• Cancellation Notice: Tenants must provide one to two months’ notice of cancellation, depending on the contract, while landlords must provide at least six months’ notice.
  • Cancellation of Property: Upon termination notice, the property should be returned in the same condition, with landlords having the right to show the property to new potential tenants.
  • Cancellation Penalty: Failing to give the appropriate notice can incur a one-month penalty, with a similar penalty for cancellations within the first year.
  • Court of Law: Disputes arising from the contract are to be settled in the jurisdiction where the property is located.
  • Damage: Tenants are responsible for any damage caused by themselves or their guests and must use only small nails for hanging pictures to prevent excessive wall damage.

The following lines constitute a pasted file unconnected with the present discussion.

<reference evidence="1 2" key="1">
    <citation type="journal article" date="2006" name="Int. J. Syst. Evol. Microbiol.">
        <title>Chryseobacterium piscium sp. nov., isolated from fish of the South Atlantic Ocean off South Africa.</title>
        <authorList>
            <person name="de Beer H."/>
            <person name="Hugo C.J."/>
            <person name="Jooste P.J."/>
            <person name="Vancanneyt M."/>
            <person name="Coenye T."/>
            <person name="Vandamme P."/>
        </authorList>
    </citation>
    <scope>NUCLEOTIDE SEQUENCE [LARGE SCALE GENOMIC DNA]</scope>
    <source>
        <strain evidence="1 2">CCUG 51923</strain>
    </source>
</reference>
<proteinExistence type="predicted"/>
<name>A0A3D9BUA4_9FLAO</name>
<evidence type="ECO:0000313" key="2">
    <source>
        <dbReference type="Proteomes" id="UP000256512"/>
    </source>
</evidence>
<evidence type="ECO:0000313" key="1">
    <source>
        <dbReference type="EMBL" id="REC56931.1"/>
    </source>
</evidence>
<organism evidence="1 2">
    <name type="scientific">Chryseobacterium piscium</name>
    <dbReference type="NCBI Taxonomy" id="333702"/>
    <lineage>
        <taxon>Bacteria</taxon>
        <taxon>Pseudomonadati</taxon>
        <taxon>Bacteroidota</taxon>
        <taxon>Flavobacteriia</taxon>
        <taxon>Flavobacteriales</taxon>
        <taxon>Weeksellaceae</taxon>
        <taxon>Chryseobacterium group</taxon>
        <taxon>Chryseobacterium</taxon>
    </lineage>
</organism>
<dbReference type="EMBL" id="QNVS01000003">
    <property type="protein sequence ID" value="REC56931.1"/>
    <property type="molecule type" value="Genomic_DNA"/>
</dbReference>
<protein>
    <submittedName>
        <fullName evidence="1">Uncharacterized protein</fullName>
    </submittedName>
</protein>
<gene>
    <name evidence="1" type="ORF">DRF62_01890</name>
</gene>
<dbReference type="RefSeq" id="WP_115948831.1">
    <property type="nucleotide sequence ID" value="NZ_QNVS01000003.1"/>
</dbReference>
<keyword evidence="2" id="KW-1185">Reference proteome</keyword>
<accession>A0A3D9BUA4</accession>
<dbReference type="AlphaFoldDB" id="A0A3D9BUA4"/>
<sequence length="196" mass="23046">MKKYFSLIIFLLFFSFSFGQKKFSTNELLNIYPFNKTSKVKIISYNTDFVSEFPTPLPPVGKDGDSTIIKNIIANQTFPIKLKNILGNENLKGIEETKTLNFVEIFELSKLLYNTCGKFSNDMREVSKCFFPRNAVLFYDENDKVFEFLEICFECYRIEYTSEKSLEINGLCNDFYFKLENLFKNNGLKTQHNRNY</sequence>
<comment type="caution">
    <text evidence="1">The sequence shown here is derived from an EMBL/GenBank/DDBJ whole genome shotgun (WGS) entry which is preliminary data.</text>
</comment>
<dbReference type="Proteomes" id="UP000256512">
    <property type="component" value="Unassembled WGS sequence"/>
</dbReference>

• Disaster: Landlords are not responsible for damage to tenants’ property; tenants are advised to obtain their own insurance.
  • Fees: Utilities are to be paid by the tenant.
  • Issues not in the Contract: Any matters not covered must be resolved amicably between landlord and tenant. If it comes to it, the court will always be in Japan for disputes.
  • Making Repairs: Tenants will receive prior notice for repairs unless it’s an emergency.
  • Payment: Rent is due the month prior, with bank transfer charges being the tenant’s responsibility.